[opensource] DD-WRT bridge and OSU wireless

Paul Betts paul at paulbetts.org
Mon Feb 22 16:24:55 EST 2010


A Mini-PCI wifi card is pretty cheap on Ebay and is usually user- 
replaceable

-- 
Paul Betts

SENT FROM MY COMMODORE 64: RESPONSES MAY BE IN ALL CAPS

On Feb 22, 2010, at 12:33, "S James S Stapleton" <stapleton. 
41 at osu.edu> wrote:

> Actually, I'd sooner spend the money a PCMCIA card (or whatever the  
> replacement is called now) than send it back, which is what I'll end  
> up doing if I need wireless here at OSU. The computer won't be  
> unavailable when I need it, and it will probably be cheaper than  
> shipping anyway. Sadly, Apple is still the only company I know that  
> will pay for the shipping on repairs, and this isn't an Apple, but  
> that's a whole other topic. Since I'll only be using Windows when  
> accessing osuwireless, I don't see this being a problem, I just  
> didn't want to spend the extra money if what I would be using this  
> summer could cover all my bases (legitimately). Obviously, both  
> functionally and in terms of legitimacy, my planned methodology  
> failed me. That's what I get for being cheap.
>
> -Jim Stapleton
>
> ----- Original Message ----- From: "Brian Swaney" <swaneybr at opensource.osu.edu 
> >
> To: "S James S Stapleton" <stapleton.41 at osu.edu>
> Cc: "Open Source Club" <opensource at cse.ohio-state.edu>
> Sent: Monday, February 22, 2010 3:21 PM
> Subject: Re: [opensource] DD-WRT bridge and OSU wireless
>
>
>> You can either have it sent back (presumably under warranty), get a  
>> new wireless card on your own, or try bridging an osuwireless  
>> connection with a router or something. What you choose to do is  
>> your choice, and your choice alone. Whichever you choose will have  
>> its advantages and disadvantages.
>>
>> Keep in mind though, if you try to bridge your connection you will  
>> be taking a risk. It's even worse now because I guarantee there are  
>> people from OIT reading this debate, so they'll expect you to  
>> bridge connections knowing it's not ok. If they aren't listening,  
>> they can also see permanent archives of our communications online.  
>> Whether or not you propose doing this is your business, but it is  
>> not representative of the Open Source Club nor is it supported by us.
>>
>> Personally, if I were you I'd just look for network cables to plug  
>> my computer into. Different departments have different policies  
>> about plugging in laptops, so that's something else to be aware of.  
>> I should note here please do NOT try this in our office as the CS&E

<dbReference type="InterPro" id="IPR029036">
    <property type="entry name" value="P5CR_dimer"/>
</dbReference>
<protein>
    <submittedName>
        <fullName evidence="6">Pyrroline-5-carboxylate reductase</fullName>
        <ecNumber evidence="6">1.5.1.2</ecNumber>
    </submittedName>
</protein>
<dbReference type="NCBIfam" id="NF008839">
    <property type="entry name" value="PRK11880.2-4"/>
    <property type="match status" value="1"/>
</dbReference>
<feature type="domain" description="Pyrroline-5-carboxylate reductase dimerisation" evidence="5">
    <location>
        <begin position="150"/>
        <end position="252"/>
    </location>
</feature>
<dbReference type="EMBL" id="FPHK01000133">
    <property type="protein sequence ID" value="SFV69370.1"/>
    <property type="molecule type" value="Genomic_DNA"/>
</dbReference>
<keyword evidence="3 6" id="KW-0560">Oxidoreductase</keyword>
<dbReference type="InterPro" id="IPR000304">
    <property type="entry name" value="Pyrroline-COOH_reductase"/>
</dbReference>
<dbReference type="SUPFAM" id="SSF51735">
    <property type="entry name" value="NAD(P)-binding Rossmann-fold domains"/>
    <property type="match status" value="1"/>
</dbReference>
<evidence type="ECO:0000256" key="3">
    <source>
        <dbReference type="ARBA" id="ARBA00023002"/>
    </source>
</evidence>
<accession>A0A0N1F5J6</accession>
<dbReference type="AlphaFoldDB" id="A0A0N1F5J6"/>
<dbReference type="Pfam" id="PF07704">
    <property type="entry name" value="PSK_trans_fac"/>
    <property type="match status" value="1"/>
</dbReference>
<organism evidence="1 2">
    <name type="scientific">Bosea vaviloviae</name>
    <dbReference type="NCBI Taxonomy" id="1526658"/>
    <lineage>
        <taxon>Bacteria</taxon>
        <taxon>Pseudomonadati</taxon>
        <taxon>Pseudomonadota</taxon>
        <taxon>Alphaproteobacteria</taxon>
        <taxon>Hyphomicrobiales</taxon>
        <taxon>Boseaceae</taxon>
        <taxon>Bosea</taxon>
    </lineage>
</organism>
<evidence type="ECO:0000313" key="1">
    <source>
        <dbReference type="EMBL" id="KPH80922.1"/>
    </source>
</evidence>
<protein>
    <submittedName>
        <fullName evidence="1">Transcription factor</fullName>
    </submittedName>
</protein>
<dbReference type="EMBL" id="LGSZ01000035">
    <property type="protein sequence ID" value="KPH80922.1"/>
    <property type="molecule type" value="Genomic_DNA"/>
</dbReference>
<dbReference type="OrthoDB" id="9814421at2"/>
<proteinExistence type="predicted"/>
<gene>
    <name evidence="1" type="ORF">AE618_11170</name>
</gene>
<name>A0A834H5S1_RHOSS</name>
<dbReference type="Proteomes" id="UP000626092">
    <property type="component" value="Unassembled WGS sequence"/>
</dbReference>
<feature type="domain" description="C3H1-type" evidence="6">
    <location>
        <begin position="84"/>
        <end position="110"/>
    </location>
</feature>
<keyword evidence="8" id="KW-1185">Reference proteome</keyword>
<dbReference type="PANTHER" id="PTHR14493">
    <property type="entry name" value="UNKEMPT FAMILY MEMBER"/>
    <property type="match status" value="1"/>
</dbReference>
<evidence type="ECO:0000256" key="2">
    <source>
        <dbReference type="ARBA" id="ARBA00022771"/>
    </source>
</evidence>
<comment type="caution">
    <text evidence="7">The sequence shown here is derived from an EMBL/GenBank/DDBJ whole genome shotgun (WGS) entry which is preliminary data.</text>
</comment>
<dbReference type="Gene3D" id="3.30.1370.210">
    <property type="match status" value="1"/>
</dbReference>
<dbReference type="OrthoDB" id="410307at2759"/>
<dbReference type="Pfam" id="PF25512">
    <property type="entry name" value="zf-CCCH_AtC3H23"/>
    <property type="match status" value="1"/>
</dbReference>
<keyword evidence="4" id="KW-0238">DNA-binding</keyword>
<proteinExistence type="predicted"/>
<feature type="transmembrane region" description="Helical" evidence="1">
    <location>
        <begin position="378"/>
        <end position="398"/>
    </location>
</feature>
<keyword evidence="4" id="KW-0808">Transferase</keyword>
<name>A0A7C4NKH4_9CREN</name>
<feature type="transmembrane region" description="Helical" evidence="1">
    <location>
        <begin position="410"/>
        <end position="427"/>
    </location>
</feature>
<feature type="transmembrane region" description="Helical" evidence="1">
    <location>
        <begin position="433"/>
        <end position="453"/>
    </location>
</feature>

>> department will disconnect the port as soon as someone tries that.  
>> There are other departments who also have brain spasms about stuff  
>> like that, so just something to keep in mind...
>>
>> I know it sucks to be in this bind. I've been there myself, without  
>> a computer for a few days (I get the in-home service warranty for  
>> that reason). It also really sucks when your wireless breaks,  
>> especially since they pretty much want you only using osuwireless  
>> for network connections everywhere. May as well be a dead laptop  
>> when that happens. Good luck with whichever route you take.
>>
>> Brian Swaney
>> Open Source Club at
>> Ohio State University
>> Website Administrator
>>
>>
>>
>> S James S Stapleton wrote:
>>>
>>>
>>>> So, here's a question - why does James even want to do this? What's
>>>> the problem that he's trying to solve, and can he solve it in a  
>>>> less
>>>> suspension-inducing way?  Also, DD-WRT bridging is very janky and
>>>> usually only works between two identical routers.
>>>>
>>>
>>> I've sent several replies and none of them have shown up.
>>>
>>> The summary:
>>> 1) The wireless on my notebook is dead (no matter the position of  
>>> the switch, it says the wireless connection is physically 'off').  
>>> I will *very likely* need wireless in about two weeks (OSU  
>>> wireless). During that two week interim I will also need my  
>>> notebook, so I can't send it to get it fixed.
>>> Potential solutions: Wireless Card, Wireless Bridge.
>>> 2) I will likely not need the wireless card again, unless  
>>> something breaks. This I could see myself using again for other  
>>> purposes (like at-home wireless, if I chose to set that up).
>>> 3) I have only had bad luck with wireless and FreeBSD or Linux. If  
>>> the bridge supported what I need, it would be fine in FreeBSD or  
>>> Linux, since I only need the wired LAN driver, which hasn't been a  
>>> problem for any system I've had in ~8 years. Unfortunately, when I  
>>> will need wireless on these two operating systems, there won't an  
>>> internet connection accessible except through wireless (and I'll  
>>> be a couple hundred miles away), so if I have any trouble setting  
>>> it up, I wouldn't be likely to find help.
>>> 4) Actual RJ45->wireless bridges that I've found cost around $80  
>>> to get something decent, whereas routers that can be DD-WRT'ed  
>>> cost around $30 (hence my decision for a router to act as a  
>>> network client, rather than a dedicated bridge device)
>>>
>>> So, yeah, I can get a USB or PC Card adaptor for Windows, and have  
>>> my problem solved. I was just hoping for a solution that would  
>>> kill more birds with one stone, so to speak, and save some money.
>>>
>>> -Jim Stapleton
>>>
>>>
>>>
>>> _______________________________________________
>>> Opensource mailing list
>>> Opensource at cse.ohio-state.edu
>>> http://mail.cse.ohio-state.edu/mailman/listinfo/opensource
>>
>>
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